The rivers you see today are different from the original rivers. As the water carved down though the Appalachians, the streams encountered rocks that, in some cases, were very hard to erode. Some streams slowed their downcutting, while others etched faster and lower. We can see some of the results of this unequal erosion in the "wind gaps" of today.
Turn on your imagination, and visualize today's Northern Virginia being unoccupied by humans and covered with several thousand feet of rock. Make it simple, and image the surface being as flat as it is today. On top of that rock, imagine a series of rivers running east to the Atlantic Ocean. But don't assume the rivers start at the current Blue Ridge mountains, like today's Occoquan and Rappahannock and York River (the principal tributaries of the York in the Piedmont are known as the Mattaponi, the North Anna, and the South Anna). Instead, visualize these as equal-sized rivers, all starting in West Virginia, then running eastward in parallel straight lines before emptying into the Atlantic.
Now, let your imagination help you dig the rivers deeper and deeper into the rock of eastern Virginia. Etch valleys, wash the sediments downstream, and dig a little deeper. Close your eyes for a moment if it helps to imagine this. If the rock of eastern Virginia is uniformly hard or soft, all the rivers you are visualizing will erode at the same pace and maintain their basic shapes... just a little lower in elevation each century, as they cut deeper and deeper in the natural erosional cycle.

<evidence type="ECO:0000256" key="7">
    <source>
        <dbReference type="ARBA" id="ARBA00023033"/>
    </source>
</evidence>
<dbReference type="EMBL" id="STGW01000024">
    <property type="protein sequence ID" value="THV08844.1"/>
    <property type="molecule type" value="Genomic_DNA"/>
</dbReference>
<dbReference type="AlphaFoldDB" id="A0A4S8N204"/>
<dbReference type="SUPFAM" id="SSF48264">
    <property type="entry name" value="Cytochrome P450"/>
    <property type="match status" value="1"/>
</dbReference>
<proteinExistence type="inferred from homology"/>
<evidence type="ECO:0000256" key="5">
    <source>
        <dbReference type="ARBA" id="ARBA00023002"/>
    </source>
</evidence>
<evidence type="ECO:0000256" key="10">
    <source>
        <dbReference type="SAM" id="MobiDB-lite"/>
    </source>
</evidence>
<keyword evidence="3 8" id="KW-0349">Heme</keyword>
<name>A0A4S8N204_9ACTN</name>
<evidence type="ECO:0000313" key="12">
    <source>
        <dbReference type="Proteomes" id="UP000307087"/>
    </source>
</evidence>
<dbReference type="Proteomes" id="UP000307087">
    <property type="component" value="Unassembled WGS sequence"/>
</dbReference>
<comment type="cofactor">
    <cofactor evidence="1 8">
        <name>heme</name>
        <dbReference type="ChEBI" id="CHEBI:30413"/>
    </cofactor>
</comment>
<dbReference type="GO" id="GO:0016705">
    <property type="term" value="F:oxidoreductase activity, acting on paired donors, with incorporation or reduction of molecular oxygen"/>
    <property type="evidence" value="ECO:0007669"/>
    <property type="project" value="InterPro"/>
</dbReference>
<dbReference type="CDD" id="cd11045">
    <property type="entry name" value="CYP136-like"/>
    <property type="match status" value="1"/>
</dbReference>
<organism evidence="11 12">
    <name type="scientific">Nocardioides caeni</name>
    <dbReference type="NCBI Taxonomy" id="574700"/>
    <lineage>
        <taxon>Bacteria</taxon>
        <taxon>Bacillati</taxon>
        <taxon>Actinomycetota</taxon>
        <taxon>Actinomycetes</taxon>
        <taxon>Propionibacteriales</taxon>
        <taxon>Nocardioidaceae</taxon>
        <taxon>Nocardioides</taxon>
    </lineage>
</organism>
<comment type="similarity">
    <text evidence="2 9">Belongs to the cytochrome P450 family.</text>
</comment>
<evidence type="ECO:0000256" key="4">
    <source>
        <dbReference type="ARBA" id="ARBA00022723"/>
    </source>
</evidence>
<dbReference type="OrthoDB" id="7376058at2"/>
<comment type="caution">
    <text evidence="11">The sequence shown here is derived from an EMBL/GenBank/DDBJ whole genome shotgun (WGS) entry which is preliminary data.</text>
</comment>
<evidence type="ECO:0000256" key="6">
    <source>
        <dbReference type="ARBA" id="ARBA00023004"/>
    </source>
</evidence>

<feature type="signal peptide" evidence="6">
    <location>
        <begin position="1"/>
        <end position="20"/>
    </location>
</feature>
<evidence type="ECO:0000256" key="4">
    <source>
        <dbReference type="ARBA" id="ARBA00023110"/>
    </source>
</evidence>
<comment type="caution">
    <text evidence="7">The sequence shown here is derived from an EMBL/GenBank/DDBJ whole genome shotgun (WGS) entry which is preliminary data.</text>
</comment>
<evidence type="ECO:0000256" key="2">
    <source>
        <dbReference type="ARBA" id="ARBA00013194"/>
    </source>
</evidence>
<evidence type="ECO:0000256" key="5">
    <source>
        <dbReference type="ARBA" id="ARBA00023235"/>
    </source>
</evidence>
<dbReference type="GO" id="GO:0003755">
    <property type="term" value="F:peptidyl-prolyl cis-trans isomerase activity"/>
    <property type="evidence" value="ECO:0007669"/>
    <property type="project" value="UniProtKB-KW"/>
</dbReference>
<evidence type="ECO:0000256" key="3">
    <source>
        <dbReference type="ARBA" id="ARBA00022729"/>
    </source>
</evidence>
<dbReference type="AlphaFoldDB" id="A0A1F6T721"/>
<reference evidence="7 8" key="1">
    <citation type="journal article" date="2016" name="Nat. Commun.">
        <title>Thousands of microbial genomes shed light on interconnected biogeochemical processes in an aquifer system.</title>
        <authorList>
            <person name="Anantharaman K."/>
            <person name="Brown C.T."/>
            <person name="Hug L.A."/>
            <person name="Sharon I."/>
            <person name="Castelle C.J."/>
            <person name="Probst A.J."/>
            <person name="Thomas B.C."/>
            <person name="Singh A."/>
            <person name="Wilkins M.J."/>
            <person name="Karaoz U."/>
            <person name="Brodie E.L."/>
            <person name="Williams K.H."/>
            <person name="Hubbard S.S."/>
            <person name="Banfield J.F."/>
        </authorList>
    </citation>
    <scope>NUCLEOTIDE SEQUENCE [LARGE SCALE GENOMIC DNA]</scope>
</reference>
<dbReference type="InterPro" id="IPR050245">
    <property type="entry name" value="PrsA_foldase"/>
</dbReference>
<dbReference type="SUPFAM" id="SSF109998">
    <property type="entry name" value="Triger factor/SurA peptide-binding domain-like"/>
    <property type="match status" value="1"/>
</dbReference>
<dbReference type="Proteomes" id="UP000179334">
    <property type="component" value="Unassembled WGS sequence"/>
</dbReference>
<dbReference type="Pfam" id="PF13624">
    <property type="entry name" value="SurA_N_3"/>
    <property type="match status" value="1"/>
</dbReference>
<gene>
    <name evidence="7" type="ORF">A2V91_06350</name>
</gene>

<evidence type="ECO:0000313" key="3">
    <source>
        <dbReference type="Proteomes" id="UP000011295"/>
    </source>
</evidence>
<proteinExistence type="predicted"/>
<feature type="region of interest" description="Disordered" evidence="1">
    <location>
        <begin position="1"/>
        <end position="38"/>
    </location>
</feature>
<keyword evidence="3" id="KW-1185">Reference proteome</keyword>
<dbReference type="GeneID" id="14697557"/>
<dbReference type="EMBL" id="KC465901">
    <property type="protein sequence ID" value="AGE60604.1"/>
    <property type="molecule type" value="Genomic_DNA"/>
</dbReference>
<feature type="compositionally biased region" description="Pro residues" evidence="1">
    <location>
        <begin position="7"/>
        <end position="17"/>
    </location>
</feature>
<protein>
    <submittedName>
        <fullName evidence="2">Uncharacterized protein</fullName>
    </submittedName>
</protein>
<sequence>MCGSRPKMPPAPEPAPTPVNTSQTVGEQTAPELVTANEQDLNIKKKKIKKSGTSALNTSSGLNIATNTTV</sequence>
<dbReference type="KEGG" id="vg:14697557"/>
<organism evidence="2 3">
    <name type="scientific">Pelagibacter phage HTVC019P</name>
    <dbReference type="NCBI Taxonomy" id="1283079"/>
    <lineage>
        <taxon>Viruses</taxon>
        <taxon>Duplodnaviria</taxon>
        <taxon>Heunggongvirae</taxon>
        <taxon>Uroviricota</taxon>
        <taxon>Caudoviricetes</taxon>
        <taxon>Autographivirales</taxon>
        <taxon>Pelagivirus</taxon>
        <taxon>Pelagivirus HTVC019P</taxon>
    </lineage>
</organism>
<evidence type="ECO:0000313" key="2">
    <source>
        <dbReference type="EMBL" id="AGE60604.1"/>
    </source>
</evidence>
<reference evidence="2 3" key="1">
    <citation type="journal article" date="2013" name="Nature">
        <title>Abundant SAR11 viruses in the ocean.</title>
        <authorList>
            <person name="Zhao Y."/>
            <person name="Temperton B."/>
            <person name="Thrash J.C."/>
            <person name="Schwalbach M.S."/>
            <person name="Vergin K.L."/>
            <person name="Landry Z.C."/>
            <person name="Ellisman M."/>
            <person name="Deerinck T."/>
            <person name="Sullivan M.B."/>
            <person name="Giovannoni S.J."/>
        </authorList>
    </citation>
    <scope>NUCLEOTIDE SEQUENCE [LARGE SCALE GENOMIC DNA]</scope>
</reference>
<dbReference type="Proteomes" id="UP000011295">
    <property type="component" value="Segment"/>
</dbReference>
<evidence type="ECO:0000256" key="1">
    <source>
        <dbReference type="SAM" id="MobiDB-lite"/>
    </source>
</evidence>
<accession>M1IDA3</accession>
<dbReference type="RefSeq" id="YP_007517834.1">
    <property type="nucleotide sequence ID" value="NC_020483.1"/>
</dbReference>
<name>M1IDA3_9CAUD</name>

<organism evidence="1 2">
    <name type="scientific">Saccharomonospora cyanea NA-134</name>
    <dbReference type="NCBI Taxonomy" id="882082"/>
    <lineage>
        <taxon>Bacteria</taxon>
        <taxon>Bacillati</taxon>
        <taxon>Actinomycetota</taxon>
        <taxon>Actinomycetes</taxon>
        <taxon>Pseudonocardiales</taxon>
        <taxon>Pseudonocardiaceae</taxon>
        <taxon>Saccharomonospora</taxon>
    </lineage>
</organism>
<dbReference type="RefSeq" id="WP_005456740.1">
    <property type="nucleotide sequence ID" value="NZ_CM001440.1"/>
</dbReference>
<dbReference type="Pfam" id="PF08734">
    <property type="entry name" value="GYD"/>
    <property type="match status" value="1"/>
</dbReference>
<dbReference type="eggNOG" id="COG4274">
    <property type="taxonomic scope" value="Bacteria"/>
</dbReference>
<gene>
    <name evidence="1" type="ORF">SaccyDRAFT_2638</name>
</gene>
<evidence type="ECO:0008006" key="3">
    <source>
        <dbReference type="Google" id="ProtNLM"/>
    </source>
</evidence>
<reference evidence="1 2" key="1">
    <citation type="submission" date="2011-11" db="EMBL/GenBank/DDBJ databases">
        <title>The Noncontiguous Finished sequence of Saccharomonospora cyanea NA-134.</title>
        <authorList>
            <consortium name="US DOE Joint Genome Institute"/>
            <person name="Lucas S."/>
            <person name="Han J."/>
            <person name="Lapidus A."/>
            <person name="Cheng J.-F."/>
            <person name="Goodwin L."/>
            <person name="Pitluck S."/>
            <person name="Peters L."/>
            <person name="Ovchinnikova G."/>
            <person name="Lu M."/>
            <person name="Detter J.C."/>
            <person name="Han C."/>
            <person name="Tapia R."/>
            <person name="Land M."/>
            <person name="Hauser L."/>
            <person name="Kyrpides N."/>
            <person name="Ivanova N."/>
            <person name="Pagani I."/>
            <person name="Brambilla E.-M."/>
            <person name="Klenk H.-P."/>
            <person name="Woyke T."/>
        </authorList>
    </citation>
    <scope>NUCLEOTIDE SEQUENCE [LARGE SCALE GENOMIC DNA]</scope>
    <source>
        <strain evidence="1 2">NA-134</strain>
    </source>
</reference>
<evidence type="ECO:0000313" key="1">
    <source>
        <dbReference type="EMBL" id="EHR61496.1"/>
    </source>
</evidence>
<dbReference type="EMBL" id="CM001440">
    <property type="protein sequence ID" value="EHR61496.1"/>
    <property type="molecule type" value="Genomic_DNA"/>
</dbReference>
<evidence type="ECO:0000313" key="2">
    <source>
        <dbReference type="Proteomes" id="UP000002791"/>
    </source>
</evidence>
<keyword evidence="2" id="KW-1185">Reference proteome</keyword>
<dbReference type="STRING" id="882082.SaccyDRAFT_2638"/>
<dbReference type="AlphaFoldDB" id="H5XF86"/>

But what if the rivers run into a barrier of hard rock, a volcanic layer that is very slow to erode and perpendicular to their channels? They'll all etch away at it slowly, and eventually they will all erode through that layer of rock completely. But what if the northernmost river encounters softer, fractured rock while the others are slowed down in their erosion cycle?
Then that northern river - the Potomac - will get a competitive advantage. It will dig a deeper valley, relative to the other rivers. The Potomac streambed will get lower and lower in elevation while other rivers to the south are still eroding slowly at a higher elevation. Small streams draining into the Potomac will get lower too, as the extra mechanical energy for their waters carves into the western Virginia bedrock faster than the other streams feeding the rivers to the south.
At some point, the Potomac tributaries will be substantially lower than the tributaries to the ancestral Occoquan just to the south. One little Potomac tributary will erode into the valley of a stream that formally flowed to the Occoquan. Water runs downhill, of course, so the Occoquan tributary will be diverted to the Potomac. Instead of flowing east to the Occoquan, the tributary will begin to flow north to the Potomac. The Occoquan itself will keep flowing - but with a little less water, while the Potomac gains both a little water and a little energy to cut into bedrock even faster.
That pirate of a tributary, intercepting different streams and redirecting them to the Potomac, grew to become the Shenandoah River. It was the first of the tributaries in western Virginia to reach the soft limestone layer that's now the base of the Shenandoah Valley. That tributary intercepted stream after stream west of the Blue Ridge, beheading first the Occoquan and then the Rappahannock and then the tributaries of the York. After each capture, the Shenandoah and the Potomac grew larger.